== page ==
July 6, 2020
University of South Florida joins University of Florida and Florida State University in 'preeminent' status

Photo: Mark Schreiner/WUSF

USF officials, led by Provost Ralph Wilcox, first row left, and System President Judy Genshaft, first row third from left, celebrate Thursday in Orlando after a FL Board of Governors committee approved USF as a preeminent university. They are making the "Go Bulls!" symbol.


University of South Florida joins University of Florida and Florida State University in 'preeminent' status

Mark Schreiner | 6/28/2018

During her introductory speech in 2000, University of South Florida System, President Judy Genshaft set a goal: get USF on the same level as the state's two flagship schools, the University of Florida and Florida State University.

At 10:59 a.m. Wednesday, that goal finally came to fruition.

It happened when the Florida Board of Governors' Strategic Planning Committee meeting in Orlando unanimously approved USF's status as a preeminent university. It's an achievement that was attained previously among the state's 13 public universities by only UF and FSU.

The full board is set to vote on USF's preeminence Thursday in what's viewed as a formality.

"Thank you to the Board of Governors, but broader than that, thank you to the Tampa Bay community -- this means a great, great deal," Genshaft told reporters after Wednesday's vote.

USF will join UF and FSU in each receiving a little over $6.1 million in annual funding starting with the 2018-19 school year. The University of Central Florida will receive about $1.7 million as an emerging pre-eminent institution, a level USF had also been at since it was created by lawmakers in 2016.

Since Florida legislators and Gov. Rick Scott put preeminence funding into being in 2013 as a way to boost state universities into national prominence, FSU and UF will have received more than $58 million, including the new funds. USF's total will be just under $20 million.

The money will be used to continue building USF's academic strength.

"In large part, that means investing in world-class talent, whether best and the brightest faculty from around the world, or the most talented students coming to the University of South Florida and making our university their home," said Wilcox.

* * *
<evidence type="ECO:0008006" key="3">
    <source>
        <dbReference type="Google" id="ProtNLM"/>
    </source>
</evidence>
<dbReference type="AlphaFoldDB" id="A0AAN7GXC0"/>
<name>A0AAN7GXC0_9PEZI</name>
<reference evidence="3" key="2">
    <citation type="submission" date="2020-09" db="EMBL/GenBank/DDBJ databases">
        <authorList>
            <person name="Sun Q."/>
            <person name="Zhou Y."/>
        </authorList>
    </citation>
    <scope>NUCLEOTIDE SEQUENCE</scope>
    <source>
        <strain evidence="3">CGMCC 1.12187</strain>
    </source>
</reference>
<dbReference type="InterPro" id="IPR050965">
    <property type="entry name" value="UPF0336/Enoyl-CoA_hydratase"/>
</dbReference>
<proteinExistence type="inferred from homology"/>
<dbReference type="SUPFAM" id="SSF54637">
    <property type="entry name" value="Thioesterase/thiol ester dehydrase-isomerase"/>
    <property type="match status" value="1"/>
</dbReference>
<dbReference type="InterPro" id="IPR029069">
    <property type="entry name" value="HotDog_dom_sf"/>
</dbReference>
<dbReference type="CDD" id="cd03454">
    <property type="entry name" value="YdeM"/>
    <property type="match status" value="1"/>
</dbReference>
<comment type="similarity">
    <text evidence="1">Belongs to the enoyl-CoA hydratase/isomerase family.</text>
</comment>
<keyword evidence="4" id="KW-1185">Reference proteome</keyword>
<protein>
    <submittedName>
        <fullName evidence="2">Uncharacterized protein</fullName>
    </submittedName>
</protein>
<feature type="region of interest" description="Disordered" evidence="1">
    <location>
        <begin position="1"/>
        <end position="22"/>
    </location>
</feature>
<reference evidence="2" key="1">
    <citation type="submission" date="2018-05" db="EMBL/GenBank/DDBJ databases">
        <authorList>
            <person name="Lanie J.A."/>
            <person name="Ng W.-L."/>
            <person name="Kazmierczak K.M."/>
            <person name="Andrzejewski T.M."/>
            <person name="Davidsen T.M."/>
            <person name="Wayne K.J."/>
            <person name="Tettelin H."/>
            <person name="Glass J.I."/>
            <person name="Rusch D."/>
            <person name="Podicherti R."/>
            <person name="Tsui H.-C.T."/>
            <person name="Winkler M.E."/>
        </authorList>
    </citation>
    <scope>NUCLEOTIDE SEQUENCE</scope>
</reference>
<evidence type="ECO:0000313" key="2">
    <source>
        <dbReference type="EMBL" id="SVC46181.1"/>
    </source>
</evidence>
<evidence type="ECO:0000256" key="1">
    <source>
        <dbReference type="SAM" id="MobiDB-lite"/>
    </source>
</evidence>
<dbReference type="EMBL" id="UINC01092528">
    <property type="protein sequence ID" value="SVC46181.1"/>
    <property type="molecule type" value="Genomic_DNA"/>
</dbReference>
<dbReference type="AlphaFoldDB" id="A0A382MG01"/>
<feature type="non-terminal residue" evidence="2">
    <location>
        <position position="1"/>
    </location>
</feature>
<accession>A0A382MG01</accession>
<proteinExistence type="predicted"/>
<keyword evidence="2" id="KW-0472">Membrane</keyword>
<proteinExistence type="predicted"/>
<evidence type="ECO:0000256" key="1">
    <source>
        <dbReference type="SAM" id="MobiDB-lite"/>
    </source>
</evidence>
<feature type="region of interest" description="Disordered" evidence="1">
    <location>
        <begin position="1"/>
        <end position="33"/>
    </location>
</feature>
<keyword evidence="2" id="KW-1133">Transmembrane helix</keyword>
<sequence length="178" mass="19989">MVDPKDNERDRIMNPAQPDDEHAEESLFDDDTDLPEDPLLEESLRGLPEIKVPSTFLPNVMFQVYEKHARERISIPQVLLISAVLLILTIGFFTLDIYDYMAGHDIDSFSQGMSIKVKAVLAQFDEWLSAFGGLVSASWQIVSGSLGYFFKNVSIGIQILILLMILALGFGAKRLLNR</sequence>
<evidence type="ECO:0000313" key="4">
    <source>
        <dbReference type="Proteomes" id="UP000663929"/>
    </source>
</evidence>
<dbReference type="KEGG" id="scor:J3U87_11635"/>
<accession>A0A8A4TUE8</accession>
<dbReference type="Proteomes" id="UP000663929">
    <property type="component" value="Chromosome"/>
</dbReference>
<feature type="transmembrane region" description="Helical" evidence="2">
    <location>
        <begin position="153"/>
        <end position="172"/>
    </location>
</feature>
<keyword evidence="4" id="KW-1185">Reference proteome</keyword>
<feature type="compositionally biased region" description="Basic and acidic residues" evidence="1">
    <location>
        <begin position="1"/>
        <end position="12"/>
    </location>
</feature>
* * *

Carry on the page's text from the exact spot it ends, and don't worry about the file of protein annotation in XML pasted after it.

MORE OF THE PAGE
USF will use that hiring to try to reduce its student-to-faculty ratio, which currently is at about 22 to 1.

"We're all about quality," said Genshaft. "It's not growth for the sake of getting bigger -- it's getting better."

Another point of pride that the president pointed to in achieving preemincence is the student population that USF reached it with -- about 40 percent of the students on USF's Tampa campus receive Pell Grants, a federally-funded, need-based financial aid program. 

By way of comparison, less than 28 percent of UF's undergrads are Pell recipients.

"The population we're dealing with is an urban population, it's very diverse and we're very proud of it," said Genshaft. "These are capable students that, with the right mentoring and the right surroundings, achieve remarkably well."

"We're changing their lives, we're changing the lives of their families, and as a result, we're changing Tampa Bay and the state of Florida in ways that couldn't be imagined years ago," added Wilcox.

The next challenge facing the school is implementing a consolidation plan that brings USF's Tampa, St. Petersburg and Sarasota-Manatee campuses under one accreditation. That's the result of a law passed earlier this year by state lawmakers.

USF attained its preeminence metrics using only the numbers for its main Tampa campus, but Genshaft said that status should not be threatened when the three campuses are combined under one umbrella.

"We have a plan, we're all in alignment, everybody's very excited about consolidation, and we will achieve it by 2020," she said.

USF's consolidation plan, which is being developed in collaboration with community stakeholders, will come up for review by the Board of Governors later this fall. But for now, USF officials are celebrating, while continuing to look forward.

“We’ve come a long way. But I want you to know we are just beginning,” Genshaft told governors, while Wilcox added, "We are certainly not satisfied nor are we going to rest on our laurels as we continue to strive for even higher levels of performance.”

Governors challenged the pair to meet one of USF's remaining goals -- get into the top 50 on U.S. News and World Report's annual list of the country's best public universities. USF was #68 on the most recent list.

This story is from WUSF.

Tags: Education

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